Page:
efil4stnias

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If what this doctor is saying is true, then at least it seems like we will see things break down more in the coming months along lines of who is, versus who isnt , vaccinated…. Which seems a little more fair and just, though we obviously dont live in a fair and just world.


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Great read.

Though his use of the word "variants" had me all "for all time".
 

Eeyore

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Was vaccinated on April 1, today was the first day that the injection site REALLY started acting up. Swelling, tenderness, soreness. That's highly unusual, isn't it? Over three months later, having a reaction? Now, I just started bike riding for the past few days and may have burned some fat. Maybe some of the vaccine was released due to fat loss. I don't know but this seems weird to me. Don't get me wrong, I had injection site soreness for about 3 days initially but it faded. This is just...again, weird.
Have you been riding a bike near a 5g tower?
 

Sun Wukong

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Arathrael

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The fact that we're about to return to school with zero meaningful strategy in place is nothing short of terrifying to me. This is going to be worse than last year by several orders of magnitude.
If you want a peek into the future, you can just take a look at England. Up until the 8th March we were in a lockdown, which had successfully brought the autumn/winter wave (which included the Alpha variant) under control.

We reopened schools on the 8th March, with some measures (mostly just testing and isolation, classroom 'bubbles', and mask wearing (but not in primary / junior)). At that point, Delta wasn't around, and we still had the other lockdown measures in place outside schools as well. Opening schools at that point appeared to have just a slight impact which you can see in the cases heatmap (from here):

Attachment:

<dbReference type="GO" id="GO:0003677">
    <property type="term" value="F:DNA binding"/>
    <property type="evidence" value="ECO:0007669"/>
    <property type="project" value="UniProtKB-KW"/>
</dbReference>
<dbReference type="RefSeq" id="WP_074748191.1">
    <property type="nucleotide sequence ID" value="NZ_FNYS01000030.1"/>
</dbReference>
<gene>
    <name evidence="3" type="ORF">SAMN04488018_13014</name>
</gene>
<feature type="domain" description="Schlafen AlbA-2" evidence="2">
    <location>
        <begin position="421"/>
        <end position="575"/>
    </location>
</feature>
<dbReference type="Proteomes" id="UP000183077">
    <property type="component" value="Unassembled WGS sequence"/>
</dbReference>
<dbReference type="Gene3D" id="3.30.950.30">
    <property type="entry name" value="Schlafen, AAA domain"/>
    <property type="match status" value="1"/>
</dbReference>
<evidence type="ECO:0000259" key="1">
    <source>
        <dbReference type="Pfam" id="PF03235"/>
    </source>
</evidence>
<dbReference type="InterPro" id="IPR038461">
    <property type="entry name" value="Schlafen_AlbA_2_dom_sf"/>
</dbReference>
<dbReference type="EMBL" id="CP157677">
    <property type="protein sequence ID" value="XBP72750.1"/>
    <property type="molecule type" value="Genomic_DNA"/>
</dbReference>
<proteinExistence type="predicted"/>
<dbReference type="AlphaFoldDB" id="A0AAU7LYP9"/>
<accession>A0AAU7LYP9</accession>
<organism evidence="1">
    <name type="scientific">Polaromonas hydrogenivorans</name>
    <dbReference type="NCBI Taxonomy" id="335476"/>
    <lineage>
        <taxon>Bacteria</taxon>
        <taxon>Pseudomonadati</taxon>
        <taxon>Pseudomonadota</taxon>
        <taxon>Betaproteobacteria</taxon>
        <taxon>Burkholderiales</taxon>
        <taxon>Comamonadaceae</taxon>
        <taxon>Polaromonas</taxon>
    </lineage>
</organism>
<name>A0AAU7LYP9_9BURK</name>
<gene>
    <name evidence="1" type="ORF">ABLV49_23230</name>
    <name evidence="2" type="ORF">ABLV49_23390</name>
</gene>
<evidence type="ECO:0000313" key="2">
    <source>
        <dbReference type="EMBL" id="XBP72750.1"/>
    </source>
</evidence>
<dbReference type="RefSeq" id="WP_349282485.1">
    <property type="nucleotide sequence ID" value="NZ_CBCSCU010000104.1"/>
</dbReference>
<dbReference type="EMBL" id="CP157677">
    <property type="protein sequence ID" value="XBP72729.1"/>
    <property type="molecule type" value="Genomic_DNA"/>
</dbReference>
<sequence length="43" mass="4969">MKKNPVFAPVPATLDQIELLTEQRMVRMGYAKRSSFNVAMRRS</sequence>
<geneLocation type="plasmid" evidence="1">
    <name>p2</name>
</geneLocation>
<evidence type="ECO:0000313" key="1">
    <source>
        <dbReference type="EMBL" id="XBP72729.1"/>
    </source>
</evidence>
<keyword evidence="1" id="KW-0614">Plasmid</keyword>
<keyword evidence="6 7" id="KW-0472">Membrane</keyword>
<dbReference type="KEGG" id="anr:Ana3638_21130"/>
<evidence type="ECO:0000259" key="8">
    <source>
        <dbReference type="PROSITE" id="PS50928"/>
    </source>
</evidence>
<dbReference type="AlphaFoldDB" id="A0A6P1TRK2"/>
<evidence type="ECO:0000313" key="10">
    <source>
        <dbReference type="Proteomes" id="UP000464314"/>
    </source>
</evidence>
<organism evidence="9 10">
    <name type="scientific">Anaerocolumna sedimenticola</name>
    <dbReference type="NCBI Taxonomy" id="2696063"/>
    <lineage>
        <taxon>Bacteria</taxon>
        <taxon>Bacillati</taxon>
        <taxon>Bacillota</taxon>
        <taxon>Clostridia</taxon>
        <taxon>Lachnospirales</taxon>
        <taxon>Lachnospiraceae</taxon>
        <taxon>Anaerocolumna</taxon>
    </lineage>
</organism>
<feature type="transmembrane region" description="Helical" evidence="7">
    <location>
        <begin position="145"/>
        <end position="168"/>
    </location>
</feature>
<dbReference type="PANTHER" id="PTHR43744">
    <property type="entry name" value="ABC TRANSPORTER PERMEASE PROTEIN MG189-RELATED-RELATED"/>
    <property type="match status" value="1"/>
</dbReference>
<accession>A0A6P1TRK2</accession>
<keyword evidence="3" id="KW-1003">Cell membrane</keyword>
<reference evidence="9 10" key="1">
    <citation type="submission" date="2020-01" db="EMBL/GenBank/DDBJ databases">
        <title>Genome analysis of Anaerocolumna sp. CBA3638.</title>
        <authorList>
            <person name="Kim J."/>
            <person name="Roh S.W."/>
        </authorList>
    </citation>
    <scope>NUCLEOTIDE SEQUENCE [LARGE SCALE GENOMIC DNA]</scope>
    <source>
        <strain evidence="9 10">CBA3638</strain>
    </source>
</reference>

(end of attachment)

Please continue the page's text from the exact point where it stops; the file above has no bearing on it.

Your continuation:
heatmap1.png

Following reopening schools in early March, there was a slight rise in cases in school age children and the rate of decline in cases slowed for their parents age groups, but that didn't persist. (I'll add that at this point in terms of vaccination, we'd just started vaccinating 50-54 year olds, so the only vaccinated people in those younger adult groups would have been the extremely vulnerable and healthcare workers). So at that point, so far, so good, schools open, and the lockdown measures continuing to keep Covid suppressed.

So we continued opening up, with some outdoor activities resuming on 29th March, and non-essential retail and indoor leisure reopening, and bars and restaurants providing outdoor service on 12th April, and that was basically OK too (the rate of decline in cases stopped, but they didn't start climbing back up again). Meanwhile, the vaccine rollout was continuing, being extended to people in their 40s through April.

But.

Around the start of May, we started getting Delta cases. By mid-May, we were starting to see this translate into a slight rise in overall cases, with Delta rapidly reaching half of the genotyped cases.

So, on 17th May, we responded by... stopping requiring masks in secondary schools and colleges, and reopening indoor hospitality. At this point, the main remaining measures in place generally were masking, social distancing (and the venue capacity limits that requires), and nightclubs still being closed.

That didn't go really well, and by the time we reached 21st June, which is when the remaining limits were supposed to be lifted, the heatmap looked like this:

heatmap2.png

OK, not so good, especially in that 20-24 age range. But at that point, the vaccination rollout had only just reached 25 year olds. So our government responded by pushing back that last step in the lifting of restrictions to the 19th July. Notably, and bizarrely IMO, they did not, and still have not, reinstated mask wearing in schools, despite under 18s not being vaccinated here. So, to (finally!) get to the point, how has that gone?


heatmap3.png

Well. That's not ideal. So what have we done?